What is Mesmerism?
The phrase “animal magnetism” evokes mental images of emanating sensuality, of raw primal attraction. Colloquially, this is what animal magnetism means. However, animal magnetism once held a very different definition. There was a time, in fact, when it was thought, albeit by a small group of believers, that animal magnetism would completely change the human experience. For its advocates, animal magnetism seemed like the solution for a host of diseases, deficiencies, and sources of human suffering.
The bizarre saga through which the phrase “animal magnetism” was coined also originated the term “mesmerism,” which is synonymous today with hypnotism.
Who was Franz Mesmer?
Mesmerism derives from the name of an eighteenth century scientist. Franz Anton Mesmer was born in Southern Germany in 1734. He was educated in Latin at a young age and spent his adolescence in a series of Jesuit schools, presumably in preparation for Catholic priesthood. (1)
Instead, Mesmer began to turn his eye towards the medical field. After briefly pursuing a law degree, Mesmer submitted a doctoral thesis at the age of thirty-two. This thesis is where Franz Mesmer’s unique eccentricities began to show. Borrowing heavily from the works of Sir Isaac Newton and the physician Richard Mead, Mesmer’s thesis explored the hypothesis that the movements of the heavenly bodies have an effect on the physical health of living creatures. Mesmer would suggest that the planets’ gravitational influence was affected upon a mysterious fluid energy running through the human body. He would initially dub this theory “animal gravitation.” Eventually, he would rename this concept as “animal magnetism.” (2)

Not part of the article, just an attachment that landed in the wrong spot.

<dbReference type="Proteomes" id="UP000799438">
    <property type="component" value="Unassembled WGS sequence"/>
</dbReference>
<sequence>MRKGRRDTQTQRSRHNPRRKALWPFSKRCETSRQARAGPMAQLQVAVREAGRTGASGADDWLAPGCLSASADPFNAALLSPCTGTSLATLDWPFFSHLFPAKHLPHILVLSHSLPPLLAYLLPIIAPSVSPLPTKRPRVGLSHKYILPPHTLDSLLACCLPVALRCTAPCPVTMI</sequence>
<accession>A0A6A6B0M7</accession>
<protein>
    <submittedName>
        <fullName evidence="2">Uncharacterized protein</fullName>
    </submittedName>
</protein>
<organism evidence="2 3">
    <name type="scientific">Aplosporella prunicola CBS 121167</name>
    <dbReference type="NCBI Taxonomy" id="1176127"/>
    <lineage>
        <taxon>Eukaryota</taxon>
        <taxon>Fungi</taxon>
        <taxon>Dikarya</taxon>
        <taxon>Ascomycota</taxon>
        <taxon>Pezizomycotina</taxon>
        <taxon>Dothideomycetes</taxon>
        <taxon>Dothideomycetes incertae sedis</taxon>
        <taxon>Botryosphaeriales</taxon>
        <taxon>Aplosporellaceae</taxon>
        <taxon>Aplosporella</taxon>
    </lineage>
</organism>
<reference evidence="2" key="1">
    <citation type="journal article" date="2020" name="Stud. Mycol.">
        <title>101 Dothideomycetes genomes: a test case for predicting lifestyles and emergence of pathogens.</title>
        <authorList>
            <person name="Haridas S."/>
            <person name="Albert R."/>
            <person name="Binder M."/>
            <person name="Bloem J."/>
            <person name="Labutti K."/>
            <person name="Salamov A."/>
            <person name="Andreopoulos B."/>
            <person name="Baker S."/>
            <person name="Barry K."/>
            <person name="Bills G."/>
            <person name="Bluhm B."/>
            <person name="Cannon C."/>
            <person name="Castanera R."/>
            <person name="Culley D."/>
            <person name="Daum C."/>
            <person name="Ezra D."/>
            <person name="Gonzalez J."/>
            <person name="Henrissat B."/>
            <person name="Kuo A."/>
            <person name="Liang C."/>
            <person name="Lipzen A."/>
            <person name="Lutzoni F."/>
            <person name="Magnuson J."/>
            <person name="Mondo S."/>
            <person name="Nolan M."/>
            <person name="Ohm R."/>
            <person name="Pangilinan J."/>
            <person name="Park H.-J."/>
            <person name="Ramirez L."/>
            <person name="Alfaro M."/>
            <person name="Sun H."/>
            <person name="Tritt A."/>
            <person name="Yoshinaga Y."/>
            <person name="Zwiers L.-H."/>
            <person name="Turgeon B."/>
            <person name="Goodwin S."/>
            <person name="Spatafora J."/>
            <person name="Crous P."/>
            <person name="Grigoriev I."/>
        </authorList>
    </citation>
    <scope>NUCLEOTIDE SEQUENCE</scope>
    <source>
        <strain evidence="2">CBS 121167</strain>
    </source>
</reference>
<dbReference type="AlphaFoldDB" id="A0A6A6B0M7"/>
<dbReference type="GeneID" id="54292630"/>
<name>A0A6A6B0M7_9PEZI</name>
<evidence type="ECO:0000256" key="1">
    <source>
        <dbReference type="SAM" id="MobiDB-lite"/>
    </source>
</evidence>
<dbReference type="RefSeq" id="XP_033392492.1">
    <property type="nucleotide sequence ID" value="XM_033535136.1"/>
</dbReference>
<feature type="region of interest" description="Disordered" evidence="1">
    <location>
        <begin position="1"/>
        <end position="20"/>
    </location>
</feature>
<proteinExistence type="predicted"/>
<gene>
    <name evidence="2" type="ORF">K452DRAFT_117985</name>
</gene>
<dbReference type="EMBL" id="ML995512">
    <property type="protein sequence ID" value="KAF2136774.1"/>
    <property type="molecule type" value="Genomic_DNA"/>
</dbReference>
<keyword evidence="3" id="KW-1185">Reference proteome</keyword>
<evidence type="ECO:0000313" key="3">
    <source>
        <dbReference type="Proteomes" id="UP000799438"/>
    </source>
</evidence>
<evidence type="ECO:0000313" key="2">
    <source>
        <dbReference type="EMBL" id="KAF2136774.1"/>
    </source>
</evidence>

It was, in the eighteenth century, not altogether strange to refer to energy or electricity as a “fluid.” It is likely, in fact, that Mesmer’s “fluid” originated from a reading of Sir Isaac Newton’s Principia Mathematica, which described electricity, a concept not yet understood, in terms resembling liquid. We know that Newton’s work was widely popular and influential within eighteenth century scientific circles and that Mesmer was heavily influenced by it.
After completing his doctoral thesis, Mesmer married a wealthy Viennese widow and began interacting with the Viennese social scene. He established his medical practice in Vienna and began hosting important Viennese social movers at his expansive mansion and gardens. During this time he even became acquainted with a young Wolfgang Amadeus Mozart, patronizing the up and coming composer who was just twelve at the time. (3)